The For Carnation – The For Carnation LP – Touch & Go, 2000 – $28 (eBay, 7/22)

The For Carnation's The For Carnation

It took me until 2010 to finally appreciate The For Carnation’s self-titled LP. Much like the group’s two previous releases, 1995’s Fight Songs EP and 1996’s Marshmallows, very little happens on The For Carnation. Those hoping for the climactic catharsis of Slint’s “Washer” and “Good Morning, Captain”—the two most physically jarring examples of Spiderland’s brilliance—encounter no dramatic crescendos in The For Carnation’s catalog, only carefully pruned plateaus of superhuman patience. The most dramatic moment on any of these releases comes on Fight Songs’s “Grace Beneath the Pines” when McMahan’s quietly spoken vocals become uncomfortable loud with the line “with crack heads and assassins and burn victims” before mumbling his way into the closing “and millionaires' sons.” There’s no incisive harmonic riff accompanying this peak, only a single strummed chord, far from the bombastic payoff of Slint’s high-water marks. For a band relying on patience, The For Carnation had worn mine thin by Marshmallows.

It certainly didn’t help that Slint’s offspring—Mogwai and Godspeed You! Black Emperor in particular—reveled in the dynamic range that The For Carnation had left behind. The immediacy of a distorted guitar climax is hard to deny. Yet as the thrill of those rollercoaster rides became commonplace by Godspeed’s demise and Mogwai’s descent into routine, I should have recognized that The For Carnation offered a crucial aspect of Slint’s legacy that had gone all-but-ignored in the formation of post-rock’s playbook: Brian McMahan’s engrossing storytelling.

This emphasis on storytelling is certainly not the sexiest or the most earth-shattering element of Slint’s success, but as Scott at Pretty Goes with Pretty (the author of the upcoming 33 1/3 on Spiderland, an honor which fills me with envy) eloquently puts it, Slint “earn[s] its drama,” and I’ll fill in the gap by saying that the storytelling is a big part of how they earn it. He mentions how “Don, Aman” thrives on “a palpable sense of foreboding and anxiety, both lyrically and musically.” It’s precisely that mood that The For Carnation explores. Each track, ranging from 5:36 to 9:29, plots a measured course through dimly lit wilderness, and five of the six are driven by McMahan’s involving storytelling.

I’ll focus on closing track “Moonbeams,” since it finally broke my decade-long mental block with The For Carnation. The musical backdrop is deceptive; built upon a lyrical bass line, a skeletal drum beat, intermittent guitar phrases, a cricket-like electronic whirr, and a haunting piano loop buried in the mix, it initially recalls the austerity of Marshmallows, but Christian Fredrickson’s (of Rachel’s) string arrangements add melodrama-free depth. It would make a worthy instrumental, but McMahan’s lyrics provide the song’s anxious tension. The opening couplet “Scatter the roots of our passage tonight / Discard the memories we chose to survive” hints at the song’s elliptical narrative, which only grows more confounding with each verse. The second verse offers, “When she was five years old there’s cake and bright lights / and when she was ten she became the maid’s bride.” The third turns the pronoun back around—“Stand up and face it although you’re half dead / Try to remember though they’ve taken your head”—then becomes inclusive: “Why we sleep fully dressed and rise only from bed / Who did this to us? Who did this to us?” Each softly sung line in “Moonbeams” resonates exponentially over the eerie landscape. (Taking ten seconds in between lines certainly helps that effect.) Piecing together a concrete narrative like the carnival trip of Slint’s “Breadcrumb Trail” from these disparate mental images is impossible—McMahan closes the song with “I climb to the top and I find where I am,” but he doesn’t pass along the coordinates. “Moonbeams” evokes (and occasionally invokes) a dream world of intangible unease. And the best part? You’re stuck there.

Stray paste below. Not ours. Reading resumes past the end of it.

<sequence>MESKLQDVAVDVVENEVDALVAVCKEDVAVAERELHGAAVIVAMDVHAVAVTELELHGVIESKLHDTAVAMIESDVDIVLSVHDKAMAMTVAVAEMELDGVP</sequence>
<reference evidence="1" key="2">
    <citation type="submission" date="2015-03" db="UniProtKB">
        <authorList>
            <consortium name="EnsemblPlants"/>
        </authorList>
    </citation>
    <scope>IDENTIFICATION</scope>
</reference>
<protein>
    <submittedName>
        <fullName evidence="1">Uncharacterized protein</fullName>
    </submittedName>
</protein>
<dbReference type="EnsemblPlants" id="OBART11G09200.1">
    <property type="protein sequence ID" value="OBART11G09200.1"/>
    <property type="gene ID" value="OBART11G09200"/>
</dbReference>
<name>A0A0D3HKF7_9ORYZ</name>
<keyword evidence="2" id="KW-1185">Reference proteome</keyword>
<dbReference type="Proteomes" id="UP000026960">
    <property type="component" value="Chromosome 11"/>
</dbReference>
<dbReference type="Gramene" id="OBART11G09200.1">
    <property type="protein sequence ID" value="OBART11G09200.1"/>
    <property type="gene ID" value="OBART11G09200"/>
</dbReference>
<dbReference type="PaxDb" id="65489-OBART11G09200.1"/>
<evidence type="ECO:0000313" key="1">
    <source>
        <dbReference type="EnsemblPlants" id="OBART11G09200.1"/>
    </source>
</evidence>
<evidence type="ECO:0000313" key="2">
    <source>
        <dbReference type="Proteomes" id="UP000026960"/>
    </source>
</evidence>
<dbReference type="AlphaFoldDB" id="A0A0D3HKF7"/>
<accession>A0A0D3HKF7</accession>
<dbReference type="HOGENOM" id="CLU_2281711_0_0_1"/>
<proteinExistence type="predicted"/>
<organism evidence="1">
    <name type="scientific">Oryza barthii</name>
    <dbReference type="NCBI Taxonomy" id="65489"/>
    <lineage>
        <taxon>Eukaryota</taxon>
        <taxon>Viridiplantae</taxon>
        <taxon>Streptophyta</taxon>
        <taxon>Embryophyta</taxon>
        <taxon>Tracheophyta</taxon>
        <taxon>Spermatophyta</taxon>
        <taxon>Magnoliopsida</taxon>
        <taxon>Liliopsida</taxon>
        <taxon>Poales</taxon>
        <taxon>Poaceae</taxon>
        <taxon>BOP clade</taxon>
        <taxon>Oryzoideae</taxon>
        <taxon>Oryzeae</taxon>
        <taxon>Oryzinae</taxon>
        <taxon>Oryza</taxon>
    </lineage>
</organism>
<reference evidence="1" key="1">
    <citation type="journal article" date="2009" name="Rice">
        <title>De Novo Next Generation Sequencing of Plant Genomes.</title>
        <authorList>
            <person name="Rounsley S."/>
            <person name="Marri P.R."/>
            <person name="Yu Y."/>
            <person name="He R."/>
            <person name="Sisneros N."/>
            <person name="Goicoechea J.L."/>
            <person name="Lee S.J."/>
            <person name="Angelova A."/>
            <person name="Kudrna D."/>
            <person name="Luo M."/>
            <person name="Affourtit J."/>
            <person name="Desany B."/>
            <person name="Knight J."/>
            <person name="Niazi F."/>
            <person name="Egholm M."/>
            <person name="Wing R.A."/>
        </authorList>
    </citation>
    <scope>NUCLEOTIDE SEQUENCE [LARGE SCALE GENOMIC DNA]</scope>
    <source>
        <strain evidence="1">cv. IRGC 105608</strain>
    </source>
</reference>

That’s the notion that took me so long to grasp: The For Carnation’s greatness lies in their staunch unwillingness to break the tension, to provide the natural release of a “Washer” or a “Good Morning, Captain.” “Tales [Live from the Crypt]” comes the closest, teetering precariously on the slashing guitar chords that might trigger an avalanche of noise, but it never topples. A decade ago I would have bellowed for chaos in this moment, but now I recognize how the convergence of all of the song’s instrumental tensions is better left with the threat partially revealed but not engaged or eliminated. Almost nothing happens, after all, but the desire for a break in the tension is transformed into a need.

The For Carnation is loaded with potential contradictions. Its sonic plateaus might encourage placement in your bedtime listening pile, but the songwriting demands foreground listening. It seems austerely minimal, but the attention to detail is astonishing. (Having guest performances from Kim Deal, Rachel Haden, Britt Walford, and John McEntire, among others, certainly helps.) It’s the closest companion album for Slint’s Spiderland, even if it casts aside that album’s most exciting moments. It’s one of the finest post-rock albums of the decade, even though it ignored the prevailing trends of the genre, specifically instrumental songwriting and noisy climaxes. A more accurate statement is that it’s one of the finest post-rock albums of the decade because it ignores those trends.